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"A thousand tons!"

"Yes! The view from the Scar was very extensive, though bounded by the distant hills; but oh! words would altogether fail to describe the scene. Wonderful! wonderful! wonderful!' was my sudden exclamation. Windermere, Morecombe Bay, the valleys, the mountains softening off in the distance like a picture, and the sky! I was in ecstasy!"

"Underbarrow Scar is the very place that I should like to see."

"I picked up a feather which had fallen, no doubt, from the wing of some flying crow, and tried to dart it down the face of the Scar, but the wind blew it back. I then tied a piece of stone to the quill, when once more the wind sent the feather over my head; again I tried, and this time the feather lodged on a projection about a foot down the crag. There is something far from being pleasant in being obliged to give up an undertaking unaccomplished, however trifling it may be; so, leaning cautiously over I regained the feather, tied to it a piece of stone heavier than a penny piece, and thus, at last, succeeded in darting it like an arrow from a bow down the fearful depth."

"That is just like my father, not to give it up till he had made the feather go over the precipice."

"By this time the sun was beginning to set, and I gazed upon it till it almost blinded me. Even when my eyes were shut, colours of intense brightness, green, crimson, and yellow, seemed visible. I cannot venture to describe the glowing sky, and the beauty of the

surrounding scene. Oh what a goodly Temple was I in, in which to worship the King of kings and Lord of lords! The sea, the lake, and the valleys widely spread below, and in the distance the everlasting hills canopied by the glittering vault of heaven! I lingered with delight and thankfulness. For a season the west was as a flood of living light, and then the king of day 'His gorgeous robes of crimson, gold, and blue,

Wrapped round his breast, and bade the world adieu." "

"What a description you have given! Why your eyes sparkle as if you were on the top of Underbarrow Scar now!"

"Do they? Well, even in remembrance, the scene is an exciting one. In returning from the Scar I fell in with a shepherd's boy, and was much amused with his odd dialect. I told him that I came from great London city, of which it was said the streets were paved with gold, but that the saying was not true, and that honest gold was no more to be picked up in the streets there, without working for it, than in other places. 'Belike not' said he. I then told him that there were three things worth a great deal more than gold,-health, God's blessing, and a grateful heart; and that all these might be enjoyed by a shepherd's boy on the moors of Westmoreland, as much as by the Lord Mayor of London. 'Belike,' was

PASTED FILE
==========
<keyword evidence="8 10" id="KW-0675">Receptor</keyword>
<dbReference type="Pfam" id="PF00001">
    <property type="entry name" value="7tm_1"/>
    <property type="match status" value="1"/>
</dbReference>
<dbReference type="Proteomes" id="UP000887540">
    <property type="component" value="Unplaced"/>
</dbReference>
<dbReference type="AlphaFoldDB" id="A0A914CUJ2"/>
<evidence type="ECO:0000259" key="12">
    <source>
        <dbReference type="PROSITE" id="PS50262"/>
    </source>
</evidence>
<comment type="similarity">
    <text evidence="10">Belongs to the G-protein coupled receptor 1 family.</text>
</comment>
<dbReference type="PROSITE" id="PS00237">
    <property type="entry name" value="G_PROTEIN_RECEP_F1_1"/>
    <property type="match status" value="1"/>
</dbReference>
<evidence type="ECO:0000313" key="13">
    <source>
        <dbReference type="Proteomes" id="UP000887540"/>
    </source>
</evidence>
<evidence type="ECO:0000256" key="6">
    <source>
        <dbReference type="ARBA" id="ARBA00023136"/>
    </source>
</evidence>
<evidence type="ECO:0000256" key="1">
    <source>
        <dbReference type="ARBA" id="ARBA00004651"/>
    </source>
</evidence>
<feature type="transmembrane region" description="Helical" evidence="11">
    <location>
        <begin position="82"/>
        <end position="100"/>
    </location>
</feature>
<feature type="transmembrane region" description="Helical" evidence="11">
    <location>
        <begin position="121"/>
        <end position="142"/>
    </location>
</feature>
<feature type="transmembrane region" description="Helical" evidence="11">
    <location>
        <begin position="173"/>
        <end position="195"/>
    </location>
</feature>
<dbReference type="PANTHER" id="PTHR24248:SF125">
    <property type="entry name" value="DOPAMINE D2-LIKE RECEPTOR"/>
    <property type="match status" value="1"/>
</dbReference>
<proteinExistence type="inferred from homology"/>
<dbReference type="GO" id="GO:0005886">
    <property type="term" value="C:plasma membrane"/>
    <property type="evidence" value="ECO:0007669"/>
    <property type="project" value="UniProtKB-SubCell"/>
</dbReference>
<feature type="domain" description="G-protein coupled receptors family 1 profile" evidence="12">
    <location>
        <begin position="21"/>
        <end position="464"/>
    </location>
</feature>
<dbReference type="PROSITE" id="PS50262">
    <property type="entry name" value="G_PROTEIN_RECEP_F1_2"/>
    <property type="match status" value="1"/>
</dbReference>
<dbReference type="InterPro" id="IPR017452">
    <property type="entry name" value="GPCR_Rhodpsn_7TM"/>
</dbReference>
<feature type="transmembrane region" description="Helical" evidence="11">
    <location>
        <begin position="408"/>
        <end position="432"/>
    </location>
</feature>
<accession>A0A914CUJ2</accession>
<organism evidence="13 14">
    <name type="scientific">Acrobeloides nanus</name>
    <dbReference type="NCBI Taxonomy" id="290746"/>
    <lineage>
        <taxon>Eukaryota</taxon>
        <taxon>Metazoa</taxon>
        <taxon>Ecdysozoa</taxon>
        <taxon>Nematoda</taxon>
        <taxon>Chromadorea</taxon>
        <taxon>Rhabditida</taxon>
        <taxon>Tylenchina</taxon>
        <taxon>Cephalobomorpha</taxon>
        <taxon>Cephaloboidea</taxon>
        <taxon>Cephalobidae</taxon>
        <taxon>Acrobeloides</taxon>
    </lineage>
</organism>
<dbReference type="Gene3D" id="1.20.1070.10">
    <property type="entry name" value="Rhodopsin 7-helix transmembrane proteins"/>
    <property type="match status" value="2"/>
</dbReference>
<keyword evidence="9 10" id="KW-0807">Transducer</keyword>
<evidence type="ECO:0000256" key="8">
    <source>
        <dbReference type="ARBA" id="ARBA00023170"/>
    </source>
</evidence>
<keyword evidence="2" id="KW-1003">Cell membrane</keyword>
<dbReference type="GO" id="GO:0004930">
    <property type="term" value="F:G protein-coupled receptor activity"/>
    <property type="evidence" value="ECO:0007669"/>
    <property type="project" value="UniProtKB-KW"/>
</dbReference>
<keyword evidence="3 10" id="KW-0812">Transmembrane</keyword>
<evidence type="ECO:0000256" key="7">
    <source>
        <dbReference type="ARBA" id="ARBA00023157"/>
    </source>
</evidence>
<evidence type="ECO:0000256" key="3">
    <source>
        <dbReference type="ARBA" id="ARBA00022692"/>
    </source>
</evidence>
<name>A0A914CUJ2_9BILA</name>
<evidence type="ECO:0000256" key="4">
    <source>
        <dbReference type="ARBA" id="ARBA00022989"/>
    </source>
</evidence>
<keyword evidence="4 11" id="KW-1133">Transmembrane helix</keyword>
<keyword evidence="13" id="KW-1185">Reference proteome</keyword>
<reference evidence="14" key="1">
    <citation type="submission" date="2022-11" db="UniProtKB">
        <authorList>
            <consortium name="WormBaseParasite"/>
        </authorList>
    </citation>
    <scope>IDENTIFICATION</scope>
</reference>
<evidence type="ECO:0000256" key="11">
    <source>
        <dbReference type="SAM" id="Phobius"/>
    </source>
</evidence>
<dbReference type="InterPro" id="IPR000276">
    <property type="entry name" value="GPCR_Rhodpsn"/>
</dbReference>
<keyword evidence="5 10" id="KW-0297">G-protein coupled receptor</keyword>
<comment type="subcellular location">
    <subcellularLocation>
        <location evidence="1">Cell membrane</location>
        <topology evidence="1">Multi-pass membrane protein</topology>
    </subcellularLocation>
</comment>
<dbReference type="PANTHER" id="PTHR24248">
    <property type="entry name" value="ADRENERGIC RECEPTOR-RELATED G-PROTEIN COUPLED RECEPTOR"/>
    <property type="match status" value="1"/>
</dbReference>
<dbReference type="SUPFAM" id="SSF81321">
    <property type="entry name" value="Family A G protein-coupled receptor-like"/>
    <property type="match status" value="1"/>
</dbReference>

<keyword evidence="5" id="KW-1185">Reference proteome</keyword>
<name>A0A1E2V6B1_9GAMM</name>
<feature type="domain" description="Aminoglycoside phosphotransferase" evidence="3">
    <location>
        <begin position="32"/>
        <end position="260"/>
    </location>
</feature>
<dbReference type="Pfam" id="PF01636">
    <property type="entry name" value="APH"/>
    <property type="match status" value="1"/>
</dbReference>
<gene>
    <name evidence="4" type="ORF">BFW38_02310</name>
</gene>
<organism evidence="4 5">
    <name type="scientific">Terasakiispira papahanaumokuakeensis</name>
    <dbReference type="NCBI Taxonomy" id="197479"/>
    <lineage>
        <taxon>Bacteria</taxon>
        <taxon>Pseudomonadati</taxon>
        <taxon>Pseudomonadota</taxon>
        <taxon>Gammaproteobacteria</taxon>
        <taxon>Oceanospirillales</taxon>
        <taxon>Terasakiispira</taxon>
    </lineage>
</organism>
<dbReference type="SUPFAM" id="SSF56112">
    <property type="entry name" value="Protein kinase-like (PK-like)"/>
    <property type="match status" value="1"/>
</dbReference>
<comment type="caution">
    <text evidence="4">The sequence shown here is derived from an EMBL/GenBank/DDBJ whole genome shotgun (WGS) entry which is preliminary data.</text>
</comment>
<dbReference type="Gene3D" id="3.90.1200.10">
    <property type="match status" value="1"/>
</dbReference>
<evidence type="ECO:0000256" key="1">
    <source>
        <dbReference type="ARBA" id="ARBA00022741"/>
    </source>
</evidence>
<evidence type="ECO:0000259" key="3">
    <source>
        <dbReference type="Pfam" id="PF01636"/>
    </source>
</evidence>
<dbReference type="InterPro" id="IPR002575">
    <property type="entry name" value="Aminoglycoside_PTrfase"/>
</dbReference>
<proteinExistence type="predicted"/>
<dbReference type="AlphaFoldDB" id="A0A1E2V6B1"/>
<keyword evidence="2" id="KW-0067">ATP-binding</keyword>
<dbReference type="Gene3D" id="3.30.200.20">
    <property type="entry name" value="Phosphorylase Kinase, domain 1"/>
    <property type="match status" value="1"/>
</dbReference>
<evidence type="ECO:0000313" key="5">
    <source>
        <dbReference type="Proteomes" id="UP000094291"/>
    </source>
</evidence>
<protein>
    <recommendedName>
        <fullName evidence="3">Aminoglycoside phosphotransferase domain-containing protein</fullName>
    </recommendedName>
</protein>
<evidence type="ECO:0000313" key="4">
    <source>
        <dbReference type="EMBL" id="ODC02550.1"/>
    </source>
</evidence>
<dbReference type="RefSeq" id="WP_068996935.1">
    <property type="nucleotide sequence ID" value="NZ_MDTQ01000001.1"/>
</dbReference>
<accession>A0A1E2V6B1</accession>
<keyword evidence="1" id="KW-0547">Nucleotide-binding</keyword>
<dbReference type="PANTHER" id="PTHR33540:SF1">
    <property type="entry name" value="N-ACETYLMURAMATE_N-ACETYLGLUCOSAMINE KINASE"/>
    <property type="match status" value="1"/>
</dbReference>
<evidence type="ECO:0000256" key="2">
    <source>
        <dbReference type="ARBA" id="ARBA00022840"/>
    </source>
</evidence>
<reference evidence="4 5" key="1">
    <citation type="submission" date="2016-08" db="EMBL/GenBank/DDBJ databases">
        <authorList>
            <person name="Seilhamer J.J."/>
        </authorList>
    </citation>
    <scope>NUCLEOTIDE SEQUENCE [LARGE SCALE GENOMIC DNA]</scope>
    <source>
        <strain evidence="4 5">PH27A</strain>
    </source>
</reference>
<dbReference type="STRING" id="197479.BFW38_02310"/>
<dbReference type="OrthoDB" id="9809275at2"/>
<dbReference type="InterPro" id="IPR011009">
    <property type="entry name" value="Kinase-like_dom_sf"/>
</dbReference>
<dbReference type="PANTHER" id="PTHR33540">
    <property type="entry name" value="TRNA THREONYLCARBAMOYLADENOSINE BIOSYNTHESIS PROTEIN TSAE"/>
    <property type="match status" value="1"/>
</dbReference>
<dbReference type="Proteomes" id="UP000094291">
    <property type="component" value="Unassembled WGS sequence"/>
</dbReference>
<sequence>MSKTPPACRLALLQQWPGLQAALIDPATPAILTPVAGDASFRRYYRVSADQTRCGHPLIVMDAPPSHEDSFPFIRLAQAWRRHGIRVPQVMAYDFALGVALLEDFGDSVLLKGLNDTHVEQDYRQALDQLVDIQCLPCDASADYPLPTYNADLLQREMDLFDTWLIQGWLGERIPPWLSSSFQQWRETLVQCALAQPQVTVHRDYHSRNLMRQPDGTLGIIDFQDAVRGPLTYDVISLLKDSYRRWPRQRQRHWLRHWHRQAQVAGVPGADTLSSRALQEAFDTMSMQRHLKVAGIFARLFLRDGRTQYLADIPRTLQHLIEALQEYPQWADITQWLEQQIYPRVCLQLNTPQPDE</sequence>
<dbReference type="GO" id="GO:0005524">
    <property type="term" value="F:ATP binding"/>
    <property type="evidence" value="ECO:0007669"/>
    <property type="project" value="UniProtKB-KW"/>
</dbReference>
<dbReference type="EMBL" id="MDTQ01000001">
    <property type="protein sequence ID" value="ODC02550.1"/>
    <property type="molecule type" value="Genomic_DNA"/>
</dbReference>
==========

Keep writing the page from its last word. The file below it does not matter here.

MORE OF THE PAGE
his short reply. When I asked him how long he had served his present master, he said, 'Ize no bin wi' t'ould man but sin Wissender' (I have only been with the old man since Whitsuntide.) The hirings for farmers'

servants usually take place at Whitsuntide and Martinmas. When I questioned him as to the times he had been at church on the Sabbath, the poor lad gave me to understand that he had bin sa muckle thrangget latly wi' t' wark' (been so busy lately at his work) that he had not been to church at all."

"Poor fellow ! it was a pity that he should have 'bin sa muckle thrangget wi' t' wark.'"

"I will just mention that the Barony of Kendal in olden times was granted by William the Conqueror to one of his followers, Ivo de Taillebois. Not only was the place included in the grant, but the inhabitants also, as bond-servants, though after awhile they were made free. A bitter thing is bondage, and a blessed thing is liberty. Cowper says,

'Place me where winter breathes its keenest air,

And I will sing if Liberty be there.

And I will sing at Liberty's dear feet,

In Afric's torrid clime, or India's fiercest heat.'

"My next account shall be of my loiterings about Windermere."

12

CHAPTER II.

LOITERINGS ABOUT WINDERMERE.

The sunny seasons of boyhood.-Windermere.-Professor Wilson's description of the Lake.-Mountains surrounding Windermere. -Stock Gill Force.-The Bee.-Church at Bowness.-Storr's Hall. -Furness Abbey. -The Abbot of Furness.- Blackcomb. accident at the ferry.-Islands of Windermere.

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MANY are the sunny seasons in boyhood, but not one of them is more grateful than that in which some interesting story is being poured into youth's delighted ear. Though Paul Ritter had not the knowledge and judgment of his father, he had all his ardour of disposition; so that while the one related his adventures with animation, the other listened to them with eagerness and delight.

"Windermere! Windermere!" cried Paul to his father, in allusion to the promise at the close of their last conversation, to describe his loiterings in the neighbourhood of that unrivalled lake. "I have forgotten nothing," said he, "that you told me about Kendal and Benson Knot, and the Castle and the Church, and Underbarrow Scar. Now for Windermere."

"The Lake of Windermere," said Paul's father, again entering on his narrative, "is one of the fairest sheets of

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